#982 – 1949 3c Washington and Lee University

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- Mint Stamp(s)
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- MM63625 Horizontal Strip Mounts, Black, Split-back, 215 x 30 millimeters (8-7/16 x 1-3/16 inches)
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$7.75
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- MM50150 Horizontal Mounts, Black, Split-back, Pre-cut, 45 x 30 millimeters (1-3/4 x 1-3/16 inches)
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- MM4202Mystic Clear Mount 45x30mm - 50 precut drop end mounts
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U.S. #982
1949 3¢ Washington & Lee University 
 
Issue Date: April 12, 1949
City: Lexington, Virginia
Quantity: 104,790,000
Printed By: Bureau of Engraving and Printing
Printing Method: Rotary Press
Perforations:  11 x 10 ½
Color: Ultramarine
 
In 1749, Scotch and Irish immigrants founded Augusta Academy, a small classical school deep in the Virginia valley. Inspired by patriotism, the academy trustees changed the name to Liberty Hall. The school relocated to nearby Lexington four years later and was empowered by the Virginia legislature to grant degrees.
 
In 1796, George Washington saved the struggling academy with an endowment of $20,000 worth of stock. In gratitude, the trustees changed the school’s name to Washington Academy. The donation was one of the largest in its time and continues to offset the university’s operating budget today.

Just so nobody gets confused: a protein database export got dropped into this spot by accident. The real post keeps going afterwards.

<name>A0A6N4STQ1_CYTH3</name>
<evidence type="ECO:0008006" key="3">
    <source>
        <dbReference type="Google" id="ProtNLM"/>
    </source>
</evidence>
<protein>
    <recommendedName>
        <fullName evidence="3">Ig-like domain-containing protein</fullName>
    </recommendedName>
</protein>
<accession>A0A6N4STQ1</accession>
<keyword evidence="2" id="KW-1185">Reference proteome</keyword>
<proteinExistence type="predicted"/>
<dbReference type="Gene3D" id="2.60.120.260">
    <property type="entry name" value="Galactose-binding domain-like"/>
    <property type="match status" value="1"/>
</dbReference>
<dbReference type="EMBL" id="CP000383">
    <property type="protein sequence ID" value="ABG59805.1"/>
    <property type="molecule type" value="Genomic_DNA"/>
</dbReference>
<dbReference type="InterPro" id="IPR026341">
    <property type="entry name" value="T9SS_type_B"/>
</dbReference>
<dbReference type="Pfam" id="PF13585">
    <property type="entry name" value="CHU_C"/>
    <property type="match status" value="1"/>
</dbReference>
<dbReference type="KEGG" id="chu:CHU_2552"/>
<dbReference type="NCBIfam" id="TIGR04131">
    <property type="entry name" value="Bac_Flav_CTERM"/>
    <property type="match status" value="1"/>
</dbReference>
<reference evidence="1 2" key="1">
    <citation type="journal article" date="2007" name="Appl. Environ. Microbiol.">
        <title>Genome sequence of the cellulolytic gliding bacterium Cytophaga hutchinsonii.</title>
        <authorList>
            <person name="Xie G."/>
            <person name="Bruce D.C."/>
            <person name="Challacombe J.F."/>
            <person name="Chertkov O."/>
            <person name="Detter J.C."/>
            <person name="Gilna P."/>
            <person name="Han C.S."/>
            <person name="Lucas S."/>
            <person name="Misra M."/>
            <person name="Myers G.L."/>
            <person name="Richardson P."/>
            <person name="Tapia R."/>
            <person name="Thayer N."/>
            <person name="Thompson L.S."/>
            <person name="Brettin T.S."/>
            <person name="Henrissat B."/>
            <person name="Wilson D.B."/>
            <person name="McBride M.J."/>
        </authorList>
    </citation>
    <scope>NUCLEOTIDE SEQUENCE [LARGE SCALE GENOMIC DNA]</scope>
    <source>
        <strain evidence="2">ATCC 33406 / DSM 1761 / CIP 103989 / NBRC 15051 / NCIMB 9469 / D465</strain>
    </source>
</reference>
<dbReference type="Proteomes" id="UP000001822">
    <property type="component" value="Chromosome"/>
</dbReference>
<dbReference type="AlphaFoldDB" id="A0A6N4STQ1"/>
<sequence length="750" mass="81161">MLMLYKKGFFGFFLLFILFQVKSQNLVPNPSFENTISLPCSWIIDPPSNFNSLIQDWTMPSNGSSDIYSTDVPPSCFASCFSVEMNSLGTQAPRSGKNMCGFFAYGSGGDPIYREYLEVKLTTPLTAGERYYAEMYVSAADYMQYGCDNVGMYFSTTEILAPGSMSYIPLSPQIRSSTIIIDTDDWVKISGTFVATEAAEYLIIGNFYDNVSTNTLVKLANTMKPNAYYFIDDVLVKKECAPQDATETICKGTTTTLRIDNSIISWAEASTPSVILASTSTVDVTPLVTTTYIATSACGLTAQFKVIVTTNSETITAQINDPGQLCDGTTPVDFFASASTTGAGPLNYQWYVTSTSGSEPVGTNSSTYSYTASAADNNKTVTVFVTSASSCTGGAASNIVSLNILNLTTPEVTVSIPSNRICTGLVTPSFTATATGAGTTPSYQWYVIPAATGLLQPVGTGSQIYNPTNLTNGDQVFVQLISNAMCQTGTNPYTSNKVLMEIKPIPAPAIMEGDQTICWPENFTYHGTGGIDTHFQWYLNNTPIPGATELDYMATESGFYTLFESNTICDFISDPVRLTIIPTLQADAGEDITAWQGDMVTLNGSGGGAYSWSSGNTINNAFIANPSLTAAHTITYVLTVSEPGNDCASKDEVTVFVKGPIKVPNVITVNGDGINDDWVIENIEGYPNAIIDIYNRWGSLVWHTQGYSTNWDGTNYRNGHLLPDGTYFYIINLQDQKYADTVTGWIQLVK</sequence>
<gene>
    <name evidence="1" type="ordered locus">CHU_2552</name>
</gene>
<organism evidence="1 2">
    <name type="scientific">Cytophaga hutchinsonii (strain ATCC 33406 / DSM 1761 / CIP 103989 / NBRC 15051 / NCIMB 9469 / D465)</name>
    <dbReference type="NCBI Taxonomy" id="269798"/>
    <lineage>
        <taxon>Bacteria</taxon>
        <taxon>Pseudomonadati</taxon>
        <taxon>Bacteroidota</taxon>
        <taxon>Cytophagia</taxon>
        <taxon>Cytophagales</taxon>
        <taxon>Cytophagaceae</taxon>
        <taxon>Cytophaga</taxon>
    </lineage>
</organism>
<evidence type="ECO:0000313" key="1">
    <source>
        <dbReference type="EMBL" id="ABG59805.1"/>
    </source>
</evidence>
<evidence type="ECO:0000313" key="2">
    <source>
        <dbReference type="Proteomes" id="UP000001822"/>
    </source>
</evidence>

General Robert E. Lee served as the president of the university in 1865. Under Lee’s direction, the university offered the first college courses in business and journalism in the United States. After Lee’s death in 1870, trustees changed the name to Washington and Lee University.
 
 

 
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U.S. #982
1949 3¢ Washington & Lee University 
 
Issue Date: April 12, 1949
City: Lexington, Virginia
Quantity: 104,790,000
Printed By: Bureau of Engraving and Printing
Printing Method: Rotary Press
Perforations:  11 x 10 ½
Color: Ultramarine
 
In 1749, Scotch and Irish immigrants founded Augusta Academy, a small classical school deep in the Virginia valley. Inspired by patriotism, the academy trustees changed the name to Liberty Hall. The school relocated to nearby Lexington four years later and was empowered by the Virginia legislature to grant degrees.
 
In 1796, George Washington saved the struggling academy with an endowment of $20,000 worth of stock. In gratitude, the trustees changed the school’s name to Washington Academy. The donation was one of the largest in its time and continues to offset the university’s operating budget today.
 
General Robert E. Lee served as the president of the university in 1865. Under Lee’s direction, the university offered the first college courses in business and journalism in the United States. After Lee’s death in 1870, trustees changed the name to Washington and Lee University.